The mines are split up into small sections, each containing a small number of chambers. You travel between these via teleport devices or doorways.

Moving left and right around the chambers, the first thing you notice is that the fire button does not spit the standard 'death-dealing fire', but instead makes Andy bend down to pick up an object. Of course, once he's found a gun then things change - but, until then, you just have to dodge anything that looks deadly. A bit of a shame since virtually everything that moves is deadly, including the flying lightning clouds and sea-mines. Most of these objects just give Andy a shock and deplete his batteries if he touches them, but others, like the walking robot, kill him and that's that!

Core is a lot of fun, and very addictive. Success is not that easy, but when you do get do get a break there's an overwhelming feeling of having accomplished something - especially when you've wandered around the same old rooms wondering if A'n'F had pulled a fast one about the 1000 rooms when suddenly you notice another exit and there lurking off me beaten track are a whole load of objects to be picked up and a new maze of mines to explore.

Core can be frustrating if you're only into fast arcade-action extravaganzas, but I reckon it's one of tho best mixes of arcade and adventure games I've seen for some time.

Value For Money7/10
Transcript by Chris Bourne

Your Sinclair Issue 22, October 1987   page(s) 75

Vast problem-solving arcade adventure which didn't make much of an impact when released last year, but may do better on Argus' cheapie label. Really it's the old story of wandering around several screens picking things up and using them in the right way, which then lets you into another labyrinth of screens, and so on. There's not an amazing variety in the graphics, or indeed the gameplay, but it's the sort of game we don't often see any more - large, challenging and complex. Not for zappers, though.

Transcript by Chris Bourne

Sinclair User Issue 66, September 1987   page(s) 37

Core is a problem-solving game, with all the hallmarks of a classic text adventure, but with moving graphics. You start with nothing but a battery-operated life support system, and have to find a variety of objects to enable you to delve further into the game. Obvious essential items to find include a laser gun, armoured reflectors and, the reason for your doing all this, bits of broken computer to be reassembled.

The game is icon-driven, saveable (thankfully), and graphically excellent. A must if you like adventures.

Label: Bug Byte
Price: £1.99
Memory: 48K/128K
Joystick: various
Reviewer: Andy Moss

Summary: Superior budget adventure with excellent graphics.

Transcript by Chris Bourne

Computer & Videogames Issue 56, June 1986   page(s) 28

MACHINE: Spectrum
SUPPLIER: A 'n' F Software
PRICE: £8.95

Is this Mission Impossible? Distress signals have been received from Eroc 1, a deep mined asteroid settlement. An alien attack is suspected.

Enter Commander Andrew Angelico under orders to find out what has happened. But on arrival at the Asteroid, he finds all 720 service personel are dead. But why?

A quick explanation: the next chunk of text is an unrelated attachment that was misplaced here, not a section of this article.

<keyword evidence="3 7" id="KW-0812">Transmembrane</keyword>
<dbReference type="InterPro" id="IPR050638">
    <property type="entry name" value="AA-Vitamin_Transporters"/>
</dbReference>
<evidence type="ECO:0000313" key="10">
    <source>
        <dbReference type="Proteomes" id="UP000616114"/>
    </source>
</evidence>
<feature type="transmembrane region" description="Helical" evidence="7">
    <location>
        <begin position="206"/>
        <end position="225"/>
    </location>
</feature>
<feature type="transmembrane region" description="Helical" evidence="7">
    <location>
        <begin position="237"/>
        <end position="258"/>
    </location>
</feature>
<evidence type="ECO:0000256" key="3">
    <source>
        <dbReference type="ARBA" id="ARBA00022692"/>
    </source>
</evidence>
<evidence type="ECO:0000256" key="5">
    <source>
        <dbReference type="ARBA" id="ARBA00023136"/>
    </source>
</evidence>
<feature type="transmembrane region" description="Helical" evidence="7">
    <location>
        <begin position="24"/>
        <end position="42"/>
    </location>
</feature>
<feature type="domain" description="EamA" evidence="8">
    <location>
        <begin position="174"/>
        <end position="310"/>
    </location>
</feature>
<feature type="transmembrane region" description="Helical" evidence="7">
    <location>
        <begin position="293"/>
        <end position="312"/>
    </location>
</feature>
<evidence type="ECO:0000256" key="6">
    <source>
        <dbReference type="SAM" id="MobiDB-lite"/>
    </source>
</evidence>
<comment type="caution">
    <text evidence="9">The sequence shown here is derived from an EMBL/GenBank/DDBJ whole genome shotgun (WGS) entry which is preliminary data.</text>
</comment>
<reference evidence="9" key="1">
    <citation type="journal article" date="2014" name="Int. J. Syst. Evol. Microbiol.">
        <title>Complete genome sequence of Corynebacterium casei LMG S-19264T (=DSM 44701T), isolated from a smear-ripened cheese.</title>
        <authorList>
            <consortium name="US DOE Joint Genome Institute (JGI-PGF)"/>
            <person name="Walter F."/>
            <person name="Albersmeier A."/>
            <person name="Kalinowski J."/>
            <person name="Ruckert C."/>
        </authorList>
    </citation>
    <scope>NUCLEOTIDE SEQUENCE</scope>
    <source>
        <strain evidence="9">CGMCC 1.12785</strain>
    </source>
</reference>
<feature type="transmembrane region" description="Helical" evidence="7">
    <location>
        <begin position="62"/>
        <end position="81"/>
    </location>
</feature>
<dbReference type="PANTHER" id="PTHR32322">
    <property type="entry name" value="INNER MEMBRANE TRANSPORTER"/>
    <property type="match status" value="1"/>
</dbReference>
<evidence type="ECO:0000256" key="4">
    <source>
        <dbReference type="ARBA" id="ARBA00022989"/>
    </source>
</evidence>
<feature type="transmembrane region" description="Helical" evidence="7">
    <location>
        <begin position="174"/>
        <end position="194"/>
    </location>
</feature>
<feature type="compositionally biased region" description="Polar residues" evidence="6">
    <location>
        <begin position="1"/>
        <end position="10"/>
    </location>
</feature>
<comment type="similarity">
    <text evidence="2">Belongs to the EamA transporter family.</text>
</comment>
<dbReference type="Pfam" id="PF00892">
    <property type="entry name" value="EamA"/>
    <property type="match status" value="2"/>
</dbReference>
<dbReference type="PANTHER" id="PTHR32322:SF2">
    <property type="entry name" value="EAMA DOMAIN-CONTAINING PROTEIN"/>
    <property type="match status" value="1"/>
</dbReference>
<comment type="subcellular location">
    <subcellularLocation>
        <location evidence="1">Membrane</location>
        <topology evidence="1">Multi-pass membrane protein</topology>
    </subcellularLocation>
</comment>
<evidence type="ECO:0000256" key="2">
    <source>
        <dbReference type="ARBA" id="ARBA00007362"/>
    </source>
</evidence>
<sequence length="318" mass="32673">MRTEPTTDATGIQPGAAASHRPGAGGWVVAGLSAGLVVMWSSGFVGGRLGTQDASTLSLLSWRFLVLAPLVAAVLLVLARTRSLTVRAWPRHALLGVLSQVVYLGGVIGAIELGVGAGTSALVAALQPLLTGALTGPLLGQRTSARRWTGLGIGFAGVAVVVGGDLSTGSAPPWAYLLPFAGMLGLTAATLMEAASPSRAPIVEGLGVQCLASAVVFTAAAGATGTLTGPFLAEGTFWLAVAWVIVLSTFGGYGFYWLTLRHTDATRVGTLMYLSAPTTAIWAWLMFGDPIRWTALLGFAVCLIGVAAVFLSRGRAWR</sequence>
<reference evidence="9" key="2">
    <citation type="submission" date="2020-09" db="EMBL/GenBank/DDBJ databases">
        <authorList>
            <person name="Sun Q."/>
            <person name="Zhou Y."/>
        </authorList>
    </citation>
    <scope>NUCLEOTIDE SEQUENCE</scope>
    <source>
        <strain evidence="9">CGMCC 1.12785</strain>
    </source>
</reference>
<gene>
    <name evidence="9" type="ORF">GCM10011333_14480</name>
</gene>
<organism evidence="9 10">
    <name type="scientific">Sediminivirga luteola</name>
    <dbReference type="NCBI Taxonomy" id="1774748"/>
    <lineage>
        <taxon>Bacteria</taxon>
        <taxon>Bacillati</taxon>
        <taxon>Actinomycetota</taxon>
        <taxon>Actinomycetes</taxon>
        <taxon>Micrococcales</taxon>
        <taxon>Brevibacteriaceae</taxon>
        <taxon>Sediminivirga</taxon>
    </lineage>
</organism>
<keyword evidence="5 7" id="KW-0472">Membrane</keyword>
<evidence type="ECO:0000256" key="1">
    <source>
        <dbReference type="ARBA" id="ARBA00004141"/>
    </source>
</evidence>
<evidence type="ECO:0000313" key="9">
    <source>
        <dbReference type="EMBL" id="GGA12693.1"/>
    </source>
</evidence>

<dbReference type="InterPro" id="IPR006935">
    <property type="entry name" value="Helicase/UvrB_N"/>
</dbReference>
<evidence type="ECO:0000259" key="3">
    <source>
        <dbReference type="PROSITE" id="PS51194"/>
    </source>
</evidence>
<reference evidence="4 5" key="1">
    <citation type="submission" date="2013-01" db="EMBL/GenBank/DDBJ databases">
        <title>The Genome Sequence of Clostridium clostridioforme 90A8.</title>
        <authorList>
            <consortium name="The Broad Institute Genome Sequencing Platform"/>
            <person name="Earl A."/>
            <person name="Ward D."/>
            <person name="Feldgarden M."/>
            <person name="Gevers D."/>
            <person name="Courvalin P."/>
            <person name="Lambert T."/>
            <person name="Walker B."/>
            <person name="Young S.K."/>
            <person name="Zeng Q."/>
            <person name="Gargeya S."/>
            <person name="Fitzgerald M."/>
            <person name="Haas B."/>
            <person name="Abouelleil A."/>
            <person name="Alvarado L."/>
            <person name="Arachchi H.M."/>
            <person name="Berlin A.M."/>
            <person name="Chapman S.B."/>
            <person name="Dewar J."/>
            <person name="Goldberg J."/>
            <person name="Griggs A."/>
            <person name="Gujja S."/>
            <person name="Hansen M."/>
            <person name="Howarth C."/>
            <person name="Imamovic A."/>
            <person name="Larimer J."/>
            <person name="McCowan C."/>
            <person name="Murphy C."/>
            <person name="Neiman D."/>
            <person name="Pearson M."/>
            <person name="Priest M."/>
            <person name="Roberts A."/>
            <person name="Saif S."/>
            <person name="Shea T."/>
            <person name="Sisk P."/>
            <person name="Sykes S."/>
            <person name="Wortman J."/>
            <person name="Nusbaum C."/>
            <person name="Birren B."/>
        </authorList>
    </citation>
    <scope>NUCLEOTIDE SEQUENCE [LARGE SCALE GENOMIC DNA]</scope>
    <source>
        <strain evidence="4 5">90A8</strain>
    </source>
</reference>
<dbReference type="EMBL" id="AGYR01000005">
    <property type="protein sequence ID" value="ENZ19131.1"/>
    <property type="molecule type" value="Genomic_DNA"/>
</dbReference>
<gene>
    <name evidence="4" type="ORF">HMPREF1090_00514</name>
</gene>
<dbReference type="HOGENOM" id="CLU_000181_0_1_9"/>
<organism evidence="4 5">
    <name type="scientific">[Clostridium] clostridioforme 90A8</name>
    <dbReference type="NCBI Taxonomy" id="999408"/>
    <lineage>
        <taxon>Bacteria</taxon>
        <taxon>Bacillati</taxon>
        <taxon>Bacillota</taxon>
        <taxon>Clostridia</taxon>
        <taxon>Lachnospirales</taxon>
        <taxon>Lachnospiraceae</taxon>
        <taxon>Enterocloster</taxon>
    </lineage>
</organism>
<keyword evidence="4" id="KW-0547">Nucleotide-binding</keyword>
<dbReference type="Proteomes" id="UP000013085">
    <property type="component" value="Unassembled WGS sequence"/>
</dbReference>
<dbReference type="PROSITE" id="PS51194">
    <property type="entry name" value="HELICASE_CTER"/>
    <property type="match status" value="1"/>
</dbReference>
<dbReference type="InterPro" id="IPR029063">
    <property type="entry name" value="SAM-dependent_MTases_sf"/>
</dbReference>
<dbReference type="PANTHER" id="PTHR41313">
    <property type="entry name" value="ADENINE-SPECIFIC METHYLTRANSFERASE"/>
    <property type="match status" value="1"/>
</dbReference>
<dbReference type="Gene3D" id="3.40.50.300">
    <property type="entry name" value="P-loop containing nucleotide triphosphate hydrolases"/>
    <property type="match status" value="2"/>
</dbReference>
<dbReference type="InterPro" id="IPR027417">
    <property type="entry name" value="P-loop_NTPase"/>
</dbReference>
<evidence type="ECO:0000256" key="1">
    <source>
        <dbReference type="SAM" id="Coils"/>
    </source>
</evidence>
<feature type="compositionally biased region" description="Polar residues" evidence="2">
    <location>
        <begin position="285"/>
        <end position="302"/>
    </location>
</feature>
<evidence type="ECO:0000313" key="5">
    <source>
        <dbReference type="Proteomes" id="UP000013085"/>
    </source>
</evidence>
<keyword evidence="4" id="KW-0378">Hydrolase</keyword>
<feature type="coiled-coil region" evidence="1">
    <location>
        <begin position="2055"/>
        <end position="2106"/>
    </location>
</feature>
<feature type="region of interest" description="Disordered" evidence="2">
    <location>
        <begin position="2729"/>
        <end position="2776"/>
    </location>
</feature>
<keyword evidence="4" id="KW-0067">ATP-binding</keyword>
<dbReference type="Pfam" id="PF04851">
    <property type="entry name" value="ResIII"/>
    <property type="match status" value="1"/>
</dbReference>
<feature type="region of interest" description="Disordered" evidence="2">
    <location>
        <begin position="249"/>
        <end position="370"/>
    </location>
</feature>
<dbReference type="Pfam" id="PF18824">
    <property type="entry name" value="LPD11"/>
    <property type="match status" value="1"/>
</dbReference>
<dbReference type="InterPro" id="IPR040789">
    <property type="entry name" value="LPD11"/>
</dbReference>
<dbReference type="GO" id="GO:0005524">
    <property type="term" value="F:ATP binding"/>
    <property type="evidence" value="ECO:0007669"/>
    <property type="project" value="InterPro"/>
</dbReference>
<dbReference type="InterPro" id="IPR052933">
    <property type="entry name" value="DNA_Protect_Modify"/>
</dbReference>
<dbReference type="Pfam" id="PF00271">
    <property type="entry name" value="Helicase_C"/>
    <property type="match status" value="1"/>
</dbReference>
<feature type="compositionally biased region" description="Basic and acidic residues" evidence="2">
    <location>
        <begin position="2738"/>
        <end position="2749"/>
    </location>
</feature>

Angello's only hope of finding out is to find the biological memory cells left on the asteroid, and re-assemble the parts to re-create the colony's memory.

By returning the complete "memory" to the mothership, a suitable defence strategy can be found to combat future alien attacks.

There are many objects to be found which prove handy for Andy. There are a number of tools, - some hidden, some buried, - which will help him.

Andy can travel around the mines by walking or using the anti-gravity lifts or teleports.

A display panel at the top of the screen shows direction, time and power. Descriptions and verbal prompts are also shown.

There are more than 1,000 locations in the game, split into four levels. A map is essential to get into the vast, complex and challenging game.

Thankfully, it includes a save game option. There's no way to complete this game in one sitting. CORE will also be available for the Commodore and Amstrad.

Transcript by Chris Bourne

Your Computer Issue May 1986   page(s) 43

A'n'F Software
Arcade Adventure

Why is it that there is always some alien trying to take over the world? Well, in this latest epic from the people who produced Chuky Egg the aliens have wiped out one of your asteroid colonies. You have the unenviable task of going in and finding out how and why - perhaps he had just had a difficult day at the office and wanted to let off steam.

The action takes place on a 2D scrolling screen rather like the Microgen Wally games. Above the playing area is a read-out with various icons telling you which exits are available, the current state of your backpack charge which you are carrying, and so on.

As is traditional in this kind of game, you have to find various objects and decide what to do with them. With 1,000 locations spread over four levels, solving this one should keep addicts happy for hours. In the grand tradition, there is no map; making one will be your first priority, so when you find the watch-'em-a-callit which might just fit in the widget, you will know where to find it.

Some of the most important objects are buried and so a spade is fairly high on the priority list. The whole thing is joystick-controlled, with pick-up, drop and use being accessed using the icons. Once you have the idea of that, it is reasonably quick to control and could save lives when you are groping frantically for the right key in a tight spot.

A welcome return to form by A'n'F, which will give arcade adventure fans many happy, puzzling, hours.

Value For Money4/5
Overall Rating4/5
Transcript by Chris Bourne

All information in this page is provided by ZXSR instead of ZXDB